The settlement last August of the class-action lawsuit against Facebook over its use of users’ images in sponsored stories is about to face more opposition, as nonprofit advocacy group Public Citizen said it will file a legal brief with the Ninth U.S. Circuit Court of Appeals in San Francisco, stating that the settlement violates laws in seven states, The New York Times reported.
According to the Times, the backbone of the argument by Public Citizen is Facebook’s failure to receive explicit permission from parents before using teens’ personal information in advertising, and Scott Michelman, a lawyer at Public Citizen, told the Times:
The default should be that a minor’s image should not be used for advertising unless the parent opts in. Putting the burden on the parent to opt the child out gets it exactly backward.
Another nonprofit group, Campaign for a Commercial-Free Childhood, passed up the $290,000 or so it was due to receive as part of the class-action settlement to challenge the ruling, with Director Susan Linn telling the Times:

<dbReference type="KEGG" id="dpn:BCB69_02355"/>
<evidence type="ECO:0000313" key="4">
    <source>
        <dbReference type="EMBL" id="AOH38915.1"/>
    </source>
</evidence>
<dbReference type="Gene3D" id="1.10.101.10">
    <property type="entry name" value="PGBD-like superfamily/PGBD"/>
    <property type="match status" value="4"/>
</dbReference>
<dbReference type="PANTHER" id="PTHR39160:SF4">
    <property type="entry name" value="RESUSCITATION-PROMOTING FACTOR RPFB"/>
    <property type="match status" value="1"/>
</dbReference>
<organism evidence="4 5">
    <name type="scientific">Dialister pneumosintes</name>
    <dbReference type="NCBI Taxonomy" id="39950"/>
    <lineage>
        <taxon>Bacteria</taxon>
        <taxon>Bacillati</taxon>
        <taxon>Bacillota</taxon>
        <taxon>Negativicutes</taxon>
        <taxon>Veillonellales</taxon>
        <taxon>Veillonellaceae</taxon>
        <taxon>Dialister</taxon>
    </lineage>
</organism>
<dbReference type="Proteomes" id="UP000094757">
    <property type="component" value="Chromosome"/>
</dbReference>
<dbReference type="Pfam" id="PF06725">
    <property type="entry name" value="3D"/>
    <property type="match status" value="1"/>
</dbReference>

Giving up the money was a difficult decision for us. (Facebook is) collecting and using personal information for minors without parents’ consent. That’s clearly wrong.
Facebook Manager, Public Policy and Communications Jodi Seth responded to the legal challenges in an email to the Times:
The court-approved settlement provides substantial benefits to everyone on Facebook, including teens and their parents, and goes beyond what any other company has done to provide consumers visibility into and control over their information in advertising. The same arguments on state law were raised and rejected by the court last year, and one-dozen respected groups continue to support the settlement.
Readers: Should the ruling on the sponsored stories class-action suit be overturned?